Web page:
by Ron Kurtus
|Floating||How fast does the balloon rise?||USA|
|Floating||Why isn't differential pressure used in floating?||USA|
|Floating||Salt needed to float an egg||USA|
|Floating||How does a burning candle float?||Canada|
|Floating||How can salt make water denser?||Hong Kong|
|Floating||Trying to find density of piece of wood||USA|
|Floating||Is clay buoyant and cooking oil?||Canada|
|Floating||Building a boat for science project||USA|
|Fluids||How to measure specific gravity?||India|
|Fluids||Do bubbles reduce the density?||USA|
How fast does the balloon rise?
August 14, 2007
a 360kg balloon which is 30m above ground travels at 12m/s. a sandbag weighs 16kg is thrown off from the balloon so that the balloon can gain height. my question is how do we find the acceleration of the balloon. thank you
Mark - USA
The 30m above ground has nothing to do with the problem. I assume the balloon is moving upward at 12 m per second and that it is filled with a gas like helium. The problem here is that the balloon would not go up at a constant speed, but instead would be accelerating. Something is wrong with this problem, since the information is incomplete.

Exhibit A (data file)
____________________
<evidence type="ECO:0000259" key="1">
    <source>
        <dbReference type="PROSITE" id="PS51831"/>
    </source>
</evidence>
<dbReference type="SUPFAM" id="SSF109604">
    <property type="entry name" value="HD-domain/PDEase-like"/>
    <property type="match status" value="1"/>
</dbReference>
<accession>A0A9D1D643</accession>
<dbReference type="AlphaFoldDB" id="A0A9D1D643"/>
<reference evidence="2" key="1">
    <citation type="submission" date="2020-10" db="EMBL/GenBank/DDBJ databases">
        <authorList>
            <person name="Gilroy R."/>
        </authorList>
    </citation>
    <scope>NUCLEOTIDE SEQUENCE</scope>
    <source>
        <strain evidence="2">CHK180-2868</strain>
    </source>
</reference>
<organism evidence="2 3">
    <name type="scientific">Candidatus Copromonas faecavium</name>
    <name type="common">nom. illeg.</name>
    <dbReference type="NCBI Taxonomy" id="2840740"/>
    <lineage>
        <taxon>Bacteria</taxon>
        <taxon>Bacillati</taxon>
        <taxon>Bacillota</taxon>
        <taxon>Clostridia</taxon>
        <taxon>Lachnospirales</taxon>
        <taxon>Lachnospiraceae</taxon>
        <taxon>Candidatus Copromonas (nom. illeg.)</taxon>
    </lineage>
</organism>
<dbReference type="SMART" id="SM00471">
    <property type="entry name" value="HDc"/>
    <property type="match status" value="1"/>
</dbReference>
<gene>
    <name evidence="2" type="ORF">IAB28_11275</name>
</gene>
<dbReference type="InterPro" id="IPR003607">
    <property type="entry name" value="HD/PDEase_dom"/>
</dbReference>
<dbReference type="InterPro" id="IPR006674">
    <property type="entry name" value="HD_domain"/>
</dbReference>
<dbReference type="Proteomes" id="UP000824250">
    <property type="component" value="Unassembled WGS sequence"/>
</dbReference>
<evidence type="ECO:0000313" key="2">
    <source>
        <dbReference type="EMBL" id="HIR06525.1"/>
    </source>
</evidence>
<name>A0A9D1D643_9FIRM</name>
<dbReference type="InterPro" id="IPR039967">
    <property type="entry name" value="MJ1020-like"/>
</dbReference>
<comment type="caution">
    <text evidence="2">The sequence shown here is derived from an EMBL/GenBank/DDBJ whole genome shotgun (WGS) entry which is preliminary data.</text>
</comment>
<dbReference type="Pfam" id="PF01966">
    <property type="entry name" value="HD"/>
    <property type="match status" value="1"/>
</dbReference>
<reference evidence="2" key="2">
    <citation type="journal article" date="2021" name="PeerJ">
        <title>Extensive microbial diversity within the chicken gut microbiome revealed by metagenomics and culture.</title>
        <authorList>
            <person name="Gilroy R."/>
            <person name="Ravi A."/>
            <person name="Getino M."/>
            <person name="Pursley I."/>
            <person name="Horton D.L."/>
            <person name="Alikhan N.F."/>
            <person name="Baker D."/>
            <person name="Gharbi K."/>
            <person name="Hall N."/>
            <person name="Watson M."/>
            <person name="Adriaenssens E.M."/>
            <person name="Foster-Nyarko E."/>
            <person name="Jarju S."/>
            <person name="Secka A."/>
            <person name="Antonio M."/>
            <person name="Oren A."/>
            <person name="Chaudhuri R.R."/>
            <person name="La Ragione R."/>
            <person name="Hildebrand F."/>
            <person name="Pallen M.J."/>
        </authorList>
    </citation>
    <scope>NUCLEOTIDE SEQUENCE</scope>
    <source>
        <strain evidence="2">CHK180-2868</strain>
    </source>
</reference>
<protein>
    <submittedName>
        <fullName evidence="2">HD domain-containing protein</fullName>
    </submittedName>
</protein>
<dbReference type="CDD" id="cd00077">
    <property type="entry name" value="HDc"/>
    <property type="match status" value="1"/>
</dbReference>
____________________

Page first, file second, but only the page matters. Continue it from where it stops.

Why isn't differential pressure used in floating?
July 5, 2007
I don't understand why that when it comes to what floats a ship, no one mentions differenial pressure. Like a battleship that draws 40 ft of water, there is about 20 psi pushing up on the bottom. That upward pressure is there when the ship is at sea or in a drydock with any amount of clearance between the ship and the drydock. Differenia pressure works the same pushing up on a ship or pushing on a hydrolic ram.
van - USA
If the ship had a flat bottom, the upward pressure would be about 32 psi for a ship that draws 40 feet of water. Measuring the area of the bottom and multiplying by the pressure, you could find the weight of the ship.
Since a battleship has a V-shaped hull, the upward pressure varies with depth and can be determined by integrating over the shape. That can be fairly complex and difficult to do. You might use the difference between pressure measurements or differential pressure to help determine the value.
Salt needed to float an egg
April 2, 2007
How much salt do you need in tap water to float an egg that just came out of the refridgerator? Please give the answer to me quick, I have a science fair coming up soon.